A look at how ThoughtWorks supports LGBTQ employees – a lesson on inclusion

Employee engagement and how to get it right has long been a concern of employers of all stripes in order to boost staff motivation, loyalty, productivity, and, ultimately, retention rates and profitability.

But a core element of the concept from a worker’s point of view is feeling that they can be themselves in the workplace and be valued for who they are and what they do – particularly if they belong to a minority group that has long been subject to discrimination.

One company that takes such ideas seriously is software consultancy, ThoughtWorks. In fact, Amy Lynch, who took on the newly-created role of UK head of diversity and inclusion in July 2017 to broaden such activity out beyond its former focus on gender, believes such an approach is vital. This is because being representative of the communities that the firm serves enables “us to better service the needs of diverse groups of people”, she says:

We’ve always valued the importance of having lots of different people and views collaborating on building software…Everything we do is geared towards social justice. It’s a big part of what we do as an organisation. So when people are hired in, they understand we care about social and economic justice and tackling inequality. It’s part of our branding and our culture.

One area that the organisation has been active in, for example, is in supporting its lesbian, gay, bi-sexual, trans and queer/questioning (LGBTQ) community. Based on a recent survey, this group comprises 13.5% of the company’s workforce (57% participation rate). A similar 2016 poll by Facebook revealed that 7% (61% participation rate) of its employees identified in this way, while the Office for National Statistics indicated that the figure in 2016 across the UK population as a whole was more like 2%.

As a result of its work in the area of sexual politics, ThoughtWorks has been listed in campaigning charity Stonewall’s Equality Index of 400 companies [http://www.stonewall.org.uk/workplace-equality-index] over the last four years, jumping 200 places in the last two alone.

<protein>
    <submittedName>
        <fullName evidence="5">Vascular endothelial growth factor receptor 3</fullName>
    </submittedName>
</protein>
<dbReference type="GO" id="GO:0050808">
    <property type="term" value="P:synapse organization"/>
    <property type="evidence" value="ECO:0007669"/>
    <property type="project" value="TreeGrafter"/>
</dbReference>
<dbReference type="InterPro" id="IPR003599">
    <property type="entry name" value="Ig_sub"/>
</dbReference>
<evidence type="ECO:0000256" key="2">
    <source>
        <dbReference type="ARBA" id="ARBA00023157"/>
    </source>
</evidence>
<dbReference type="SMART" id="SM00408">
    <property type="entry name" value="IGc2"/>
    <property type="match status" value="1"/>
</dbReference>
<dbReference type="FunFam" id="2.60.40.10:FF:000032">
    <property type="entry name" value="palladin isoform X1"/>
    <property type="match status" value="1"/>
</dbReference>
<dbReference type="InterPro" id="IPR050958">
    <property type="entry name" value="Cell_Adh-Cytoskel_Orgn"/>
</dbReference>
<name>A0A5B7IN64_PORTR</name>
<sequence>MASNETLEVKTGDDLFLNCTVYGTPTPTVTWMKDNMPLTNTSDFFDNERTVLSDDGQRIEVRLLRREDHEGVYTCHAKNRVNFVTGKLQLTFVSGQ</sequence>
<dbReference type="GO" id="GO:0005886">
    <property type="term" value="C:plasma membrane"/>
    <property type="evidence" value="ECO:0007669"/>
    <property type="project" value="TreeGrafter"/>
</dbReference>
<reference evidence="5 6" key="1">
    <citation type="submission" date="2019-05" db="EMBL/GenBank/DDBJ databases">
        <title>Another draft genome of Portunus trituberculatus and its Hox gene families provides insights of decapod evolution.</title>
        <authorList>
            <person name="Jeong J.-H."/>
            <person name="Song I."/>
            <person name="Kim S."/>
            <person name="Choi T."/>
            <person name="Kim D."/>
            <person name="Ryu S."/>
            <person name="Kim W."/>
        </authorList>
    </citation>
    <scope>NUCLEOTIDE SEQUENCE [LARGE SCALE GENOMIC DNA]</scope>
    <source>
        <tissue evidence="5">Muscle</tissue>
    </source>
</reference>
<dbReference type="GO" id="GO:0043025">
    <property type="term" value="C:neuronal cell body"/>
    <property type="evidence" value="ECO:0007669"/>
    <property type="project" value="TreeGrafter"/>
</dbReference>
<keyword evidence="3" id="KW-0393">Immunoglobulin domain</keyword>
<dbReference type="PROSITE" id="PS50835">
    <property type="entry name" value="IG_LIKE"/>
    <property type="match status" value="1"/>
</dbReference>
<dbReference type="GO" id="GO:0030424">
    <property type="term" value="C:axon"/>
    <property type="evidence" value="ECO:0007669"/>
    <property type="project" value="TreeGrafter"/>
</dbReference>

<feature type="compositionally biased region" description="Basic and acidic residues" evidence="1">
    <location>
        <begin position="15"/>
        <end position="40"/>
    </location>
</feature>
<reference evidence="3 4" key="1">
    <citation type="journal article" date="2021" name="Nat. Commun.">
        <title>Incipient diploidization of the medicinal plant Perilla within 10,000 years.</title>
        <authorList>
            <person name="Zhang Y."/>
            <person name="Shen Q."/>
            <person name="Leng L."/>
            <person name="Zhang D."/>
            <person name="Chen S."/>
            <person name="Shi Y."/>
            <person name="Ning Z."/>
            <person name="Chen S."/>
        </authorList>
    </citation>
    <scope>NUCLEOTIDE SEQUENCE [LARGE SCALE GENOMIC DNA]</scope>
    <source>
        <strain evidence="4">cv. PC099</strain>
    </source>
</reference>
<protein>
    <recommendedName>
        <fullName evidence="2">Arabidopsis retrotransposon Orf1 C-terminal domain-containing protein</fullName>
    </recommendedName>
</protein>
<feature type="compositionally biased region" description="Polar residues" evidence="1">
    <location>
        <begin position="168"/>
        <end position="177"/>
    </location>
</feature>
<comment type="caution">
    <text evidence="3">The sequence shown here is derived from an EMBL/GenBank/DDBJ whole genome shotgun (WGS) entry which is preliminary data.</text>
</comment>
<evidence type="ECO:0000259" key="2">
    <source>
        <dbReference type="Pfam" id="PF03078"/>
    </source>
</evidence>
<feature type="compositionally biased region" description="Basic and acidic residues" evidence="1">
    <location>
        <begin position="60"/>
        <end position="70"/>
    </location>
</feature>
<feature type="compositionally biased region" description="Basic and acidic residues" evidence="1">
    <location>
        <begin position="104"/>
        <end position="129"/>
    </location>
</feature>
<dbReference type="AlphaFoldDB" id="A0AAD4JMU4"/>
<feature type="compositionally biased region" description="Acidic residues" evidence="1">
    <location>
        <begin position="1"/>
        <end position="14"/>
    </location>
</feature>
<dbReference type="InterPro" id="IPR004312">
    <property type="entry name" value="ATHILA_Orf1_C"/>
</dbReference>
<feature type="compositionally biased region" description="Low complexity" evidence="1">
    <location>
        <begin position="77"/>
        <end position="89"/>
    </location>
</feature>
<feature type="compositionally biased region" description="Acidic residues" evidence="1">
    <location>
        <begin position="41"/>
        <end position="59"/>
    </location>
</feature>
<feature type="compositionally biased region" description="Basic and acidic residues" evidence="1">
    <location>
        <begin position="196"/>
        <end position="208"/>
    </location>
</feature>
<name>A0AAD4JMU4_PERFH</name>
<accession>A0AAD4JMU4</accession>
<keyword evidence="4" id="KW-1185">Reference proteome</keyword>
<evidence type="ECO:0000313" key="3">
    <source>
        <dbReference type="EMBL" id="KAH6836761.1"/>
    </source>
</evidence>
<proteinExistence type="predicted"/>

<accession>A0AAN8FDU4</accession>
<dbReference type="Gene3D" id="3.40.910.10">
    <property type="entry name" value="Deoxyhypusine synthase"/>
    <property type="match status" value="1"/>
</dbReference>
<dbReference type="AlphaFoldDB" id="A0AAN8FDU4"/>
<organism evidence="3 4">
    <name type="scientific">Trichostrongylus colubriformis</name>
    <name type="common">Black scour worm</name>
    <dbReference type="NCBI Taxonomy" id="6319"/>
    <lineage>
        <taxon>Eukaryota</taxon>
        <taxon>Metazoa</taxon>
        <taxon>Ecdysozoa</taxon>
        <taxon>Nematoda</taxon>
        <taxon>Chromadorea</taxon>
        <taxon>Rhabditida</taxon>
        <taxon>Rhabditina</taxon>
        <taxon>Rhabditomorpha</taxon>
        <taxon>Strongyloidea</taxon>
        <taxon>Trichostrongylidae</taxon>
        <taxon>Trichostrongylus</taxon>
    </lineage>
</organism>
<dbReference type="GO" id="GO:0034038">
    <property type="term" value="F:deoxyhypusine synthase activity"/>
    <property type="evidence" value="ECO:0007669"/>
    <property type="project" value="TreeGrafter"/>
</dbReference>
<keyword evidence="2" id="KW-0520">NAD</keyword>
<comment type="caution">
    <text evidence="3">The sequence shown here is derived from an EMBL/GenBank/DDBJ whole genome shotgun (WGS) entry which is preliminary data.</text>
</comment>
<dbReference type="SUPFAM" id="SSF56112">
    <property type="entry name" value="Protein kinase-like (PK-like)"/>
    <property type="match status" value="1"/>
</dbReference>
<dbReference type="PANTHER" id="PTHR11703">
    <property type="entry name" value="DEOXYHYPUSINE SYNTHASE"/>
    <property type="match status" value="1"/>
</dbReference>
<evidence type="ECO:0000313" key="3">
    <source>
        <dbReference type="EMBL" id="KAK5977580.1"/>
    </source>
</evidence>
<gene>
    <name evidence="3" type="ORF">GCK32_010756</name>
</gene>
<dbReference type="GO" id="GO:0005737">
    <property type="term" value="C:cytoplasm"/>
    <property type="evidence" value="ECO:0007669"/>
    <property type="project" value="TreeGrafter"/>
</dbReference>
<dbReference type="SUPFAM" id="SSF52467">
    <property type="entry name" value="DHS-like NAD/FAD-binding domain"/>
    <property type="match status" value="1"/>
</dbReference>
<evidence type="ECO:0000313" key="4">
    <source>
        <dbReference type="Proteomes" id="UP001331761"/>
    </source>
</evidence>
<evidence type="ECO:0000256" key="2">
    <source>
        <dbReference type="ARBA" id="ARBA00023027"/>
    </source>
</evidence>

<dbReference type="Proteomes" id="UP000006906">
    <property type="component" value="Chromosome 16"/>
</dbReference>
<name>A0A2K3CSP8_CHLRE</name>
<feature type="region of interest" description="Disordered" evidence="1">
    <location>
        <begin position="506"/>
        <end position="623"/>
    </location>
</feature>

Although the firm has yet to reach the top 100 list, the aim is to do so by 2020. Moreover, Lynch is particularly proud of receiving best marks for the staff survey element last year, which involves asking workers if their employers are putting their money where their mouth is in terms of support.

As for initiatives that have helped win favour, these include the use of gender-neutral pronouns such as ‘they’ rather than just ‘he’ or ‘she’ both in the workplace and at external events, and the introduction of gender-neutral toilets in the firm’s London and Manchester offices. Lynch explains:

Bringing gender-neutral pronouns into the organisation has been quite a recent thing for us, but they’ve now been included in our HR systems. In the past, people didn’t have the option of using any other pronouns than ‘he’ or she’ so we worked with our provider to add in options. So now the system is set up to work with however you identify and it’s made a big difference.

The same principle has been applied to reshaping internal policies and procedures. For example, ‘maternity’ and ‘paternity leave’ has now become ‘parental leave’, while the ‘mother and baby room’ has been renamed the ‘parent room’.

Recognising intersectionality

The idea, Lynch says, came from an internal group called InterTWined, which started off as a LGBTQ forum but has since broadened out to include around 30 people – out of a total UK headcount of 350 – from other underrepresented groups such as members of ethnic minorities as well as people with mental health issues or who are neuro-diverse. As she points out: